In keeping with our theme of dealing with the man (or woman) in the mirror, we are going to continue discussing the building of important biblical character traits in your life. Today, we will begin looking at the quality of Punctuality from “The Power for True Success” by the Institute in Basic Life Principles.

The second factor required for punctuality is a respect for other people and the time God has entrusted to them. Time is one of our most precious assets. We are given a limited amount of it and are accountable to God for how we use it.

When we keep other people waiting, we actually rob them of their time and hinder them from accomplishing God’s will. We fail to obey the command to “walk circumspectly… Redeeming the time, because the days are evil” (Ephesians 5:15-16). We also fail to
comprehend the truth of the following quote by Horace Mann

“Lost yesterday,
Somewhere between sunrise and sunset,
Two golden hours,
Each set with sixty diamond minutes.
No reward is offered
For they are gone forever.”

If you have robbed others of time by your lack of punctuality, make a list of those whom you have wronged and ask for their forgiveness. Fulfill the promises that you have made to others, and design ways for others to hold you accountable for punctuality. Make this a priority until punctuality is a consistent discipline in your life.

Here Are Some Related Character Qualities Necessary for Punctuality

• Organization—Organizing our lives and surroundings so that we can be on time.

• Creativity—Designing more efficient ways to accomplish tasks so that we can be on time.

• Initiative—Taking the lead in doing what needs to be done in order to be punctual.

• Patience—Forgiving the lack of punctuality in others.

Rick Grubbs said, “Time is the passing of life. Redeeming the time means rescuing it from going to waste.”

Let’s Pray

– – – – – –

This podcast is directed to all young people, but primarily to young black men, young black women, and their parents. We are thankful for all the people who are standing up for justice and racial equality. But this podcast is about the man in the mirror. What are you doing for the glory of God, to make life better for others, for your family, and for yourself? This podcast is about living life in such a way that it cuts back on the chance of being harassed or killed by the authorities or anyone else and helps you to live the good life of peace and joy.

Psalm 119:9 says, “Wherewithal shall a young man cleanse his way? by taking heed thereto according to thy word.”

Jim Rohn said, “You must take personal responsibility. You cannot change the circumstances, the seasons, or the wind, but you can change yourself.”

Martin Luther King Jr. said, “Life’s most persistent and urgent question is, ‘What are you doing for others?'”

***

Let’s Pray

Now, in closing, in order to be saved — in order to get right with God — you cannot look at the man in the mirror, but the Man Christ Jesus. First Timothy 2:5 says, “For there is one God, and one mediator between God and men, the man Christ Jesus.”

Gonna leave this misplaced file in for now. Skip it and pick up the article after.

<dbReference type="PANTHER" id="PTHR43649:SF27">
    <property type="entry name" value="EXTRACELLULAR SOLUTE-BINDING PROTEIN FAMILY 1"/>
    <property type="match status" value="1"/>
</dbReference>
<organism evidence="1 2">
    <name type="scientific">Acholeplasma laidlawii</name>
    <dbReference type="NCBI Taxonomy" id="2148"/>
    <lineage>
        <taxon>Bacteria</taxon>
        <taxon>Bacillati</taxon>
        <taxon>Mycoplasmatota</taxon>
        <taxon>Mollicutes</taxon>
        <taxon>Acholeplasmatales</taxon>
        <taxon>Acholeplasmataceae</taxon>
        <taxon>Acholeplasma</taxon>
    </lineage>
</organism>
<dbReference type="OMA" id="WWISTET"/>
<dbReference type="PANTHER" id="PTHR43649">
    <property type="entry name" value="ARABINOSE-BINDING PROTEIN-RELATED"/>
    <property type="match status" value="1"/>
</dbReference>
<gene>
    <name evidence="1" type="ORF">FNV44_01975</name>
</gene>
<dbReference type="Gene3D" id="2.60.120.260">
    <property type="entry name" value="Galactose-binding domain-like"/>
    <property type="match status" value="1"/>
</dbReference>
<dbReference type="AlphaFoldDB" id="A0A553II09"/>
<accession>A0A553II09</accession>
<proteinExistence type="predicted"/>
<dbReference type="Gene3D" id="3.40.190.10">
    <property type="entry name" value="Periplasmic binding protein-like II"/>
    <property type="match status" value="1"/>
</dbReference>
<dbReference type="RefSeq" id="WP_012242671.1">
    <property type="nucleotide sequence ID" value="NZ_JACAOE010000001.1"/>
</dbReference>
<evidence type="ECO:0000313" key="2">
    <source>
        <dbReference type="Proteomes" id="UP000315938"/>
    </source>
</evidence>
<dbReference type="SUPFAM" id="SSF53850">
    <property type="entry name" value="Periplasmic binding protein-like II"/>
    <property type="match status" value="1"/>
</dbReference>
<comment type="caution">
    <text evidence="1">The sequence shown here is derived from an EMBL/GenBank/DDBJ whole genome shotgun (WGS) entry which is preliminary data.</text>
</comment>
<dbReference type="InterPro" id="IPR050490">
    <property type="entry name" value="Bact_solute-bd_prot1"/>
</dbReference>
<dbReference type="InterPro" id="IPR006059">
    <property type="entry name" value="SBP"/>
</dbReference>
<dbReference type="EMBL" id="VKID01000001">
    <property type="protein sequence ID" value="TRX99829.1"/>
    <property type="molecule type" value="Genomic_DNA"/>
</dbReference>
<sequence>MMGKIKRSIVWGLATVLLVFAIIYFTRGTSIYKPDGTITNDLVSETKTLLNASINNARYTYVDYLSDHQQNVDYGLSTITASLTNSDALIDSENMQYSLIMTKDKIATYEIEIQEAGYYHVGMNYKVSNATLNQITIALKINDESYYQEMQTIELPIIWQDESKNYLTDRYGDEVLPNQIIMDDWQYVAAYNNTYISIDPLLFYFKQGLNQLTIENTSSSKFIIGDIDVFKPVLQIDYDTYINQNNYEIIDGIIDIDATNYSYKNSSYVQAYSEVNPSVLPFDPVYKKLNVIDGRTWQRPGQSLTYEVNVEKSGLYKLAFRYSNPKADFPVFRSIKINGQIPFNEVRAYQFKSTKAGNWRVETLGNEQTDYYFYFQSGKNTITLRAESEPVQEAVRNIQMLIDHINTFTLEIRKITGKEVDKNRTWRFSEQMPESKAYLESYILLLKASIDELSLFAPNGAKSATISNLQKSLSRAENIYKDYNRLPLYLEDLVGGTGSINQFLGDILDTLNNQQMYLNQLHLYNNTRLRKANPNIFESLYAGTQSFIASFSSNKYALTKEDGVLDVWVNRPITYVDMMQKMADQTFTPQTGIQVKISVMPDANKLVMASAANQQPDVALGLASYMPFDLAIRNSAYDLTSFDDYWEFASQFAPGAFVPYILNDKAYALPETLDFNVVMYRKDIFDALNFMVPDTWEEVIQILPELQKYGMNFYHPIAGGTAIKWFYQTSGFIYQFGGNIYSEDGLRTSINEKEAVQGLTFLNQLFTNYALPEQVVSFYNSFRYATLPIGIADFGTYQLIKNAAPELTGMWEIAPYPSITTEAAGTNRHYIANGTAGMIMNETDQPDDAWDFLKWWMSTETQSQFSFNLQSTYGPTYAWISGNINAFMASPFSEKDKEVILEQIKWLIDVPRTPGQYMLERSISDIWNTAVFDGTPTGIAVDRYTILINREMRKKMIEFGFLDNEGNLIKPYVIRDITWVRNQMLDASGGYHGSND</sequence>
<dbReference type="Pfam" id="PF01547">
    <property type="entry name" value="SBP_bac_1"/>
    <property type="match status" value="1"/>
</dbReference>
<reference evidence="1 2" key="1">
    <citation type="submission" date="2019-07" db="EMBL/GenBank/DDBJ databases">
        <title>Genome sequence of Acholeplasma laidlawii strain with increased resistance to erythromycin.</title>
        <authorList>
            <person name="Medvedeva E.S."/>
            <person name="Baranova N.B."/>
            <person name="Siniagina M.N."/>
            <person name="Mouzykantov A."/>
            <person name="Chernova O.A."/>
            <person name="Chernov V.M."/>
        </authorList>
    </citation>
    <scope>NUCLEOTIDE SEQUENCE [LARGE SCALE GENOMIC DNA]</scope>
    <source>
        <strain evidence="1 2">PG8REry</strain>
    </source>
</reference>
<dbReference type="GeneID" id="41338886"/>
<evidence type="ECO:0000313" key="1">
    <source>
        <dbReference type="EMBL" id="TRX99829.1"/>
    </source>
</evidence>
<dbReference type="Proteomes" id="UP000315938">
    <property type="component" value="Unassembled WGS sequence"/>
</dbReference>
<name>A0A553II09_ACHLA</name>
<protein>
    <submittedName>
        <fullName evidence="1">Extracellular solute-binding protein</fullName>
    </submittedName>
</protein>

If you do not know the Lord Jesus Christ as your Savior, here is how.

John 3:16 states, “For God so loved the world, that He gave His only begotten Son, that -whosoever believeth in Him should not perish, but have everlasting life.” Just believe in your heart that Jesus Christ died for your sins, was buried, and rose from the dead by the power of God for you so that you can have a home in Heaven. Pray and ask Him to come into your heart today, and He will. Romans 10:13 says, “For whosoever shall call upon the name of the Lord shall be saved.”

God bless you.


Daniel Whyte III has spoken in meetings across the United States and in over twenty-five foreign countries. He is the author of over forty books including the Essence Magazine, Dallas Morning News, and Amazon.com national bestseller, Letters to Young Black Men. He is also the president of Gospel Light Society International, a worldwide evangelistic ministry that reaches thousands with the Gospel each week, as well as president of Torch Ministries International, a Christian literature ministry.

He is heard by thousands each week on his radio broadcasts/podcasts, which include: The Prayer Motivator Devotional, The Prayer Motivator Minute, as well as Gospel Light Minute X, the Gospel Light Minute, the Sunday Evening Evangelistic Message, the Prophet Daniel’s Report, the Second Coming Watch Update and the Soul-Winning Motivator, among others.

He holds a Bachelor’s Degree in Theology from Bethany Divinity College, a Bachelor’s degree in Religion from Texas Wesleyan University, a Master’s degree in Religion, a Master of Divinity degree, and a Master of Theology degree from Liberty University’s Rawlings School of Divinity (formerly Liberty Baptist Theological Seminary). He is currently a candidate for the Doctor of Ministry degree.

He has been married to the former Meriqua Althea Dixon, of Christiana, Jamaica since 1987. God has blessed their union with seven children.

Punctuality, Part 1 (The Man in the Mirror #53)


In keeping with our theme of dealing with the man (or woman) in the mirror, we are going to continue discussing the building of important biblical character traits in your life. Today, we will begin looking at the quality of Punctuality from “The Power for True Success” by the Institute in Basic Life Principles.

Punctuality is demonstrating the worth of people and time by arriving for appointments before they begin.

Punctuality is based on two important factors. The first is a reverence for time, and the second is a respect for other people.

Punctuality is being present, prepared, and alert for appointed times and seasons. Being punctual is living in harmony with the nature of God (Who is always precisely on time). Failing to be punctual hinders God’s purposes in our lives and offends those who are then forced to wait for us. People tend to count the faults of those who keep them waiting. The longer they wait, the more faults they find.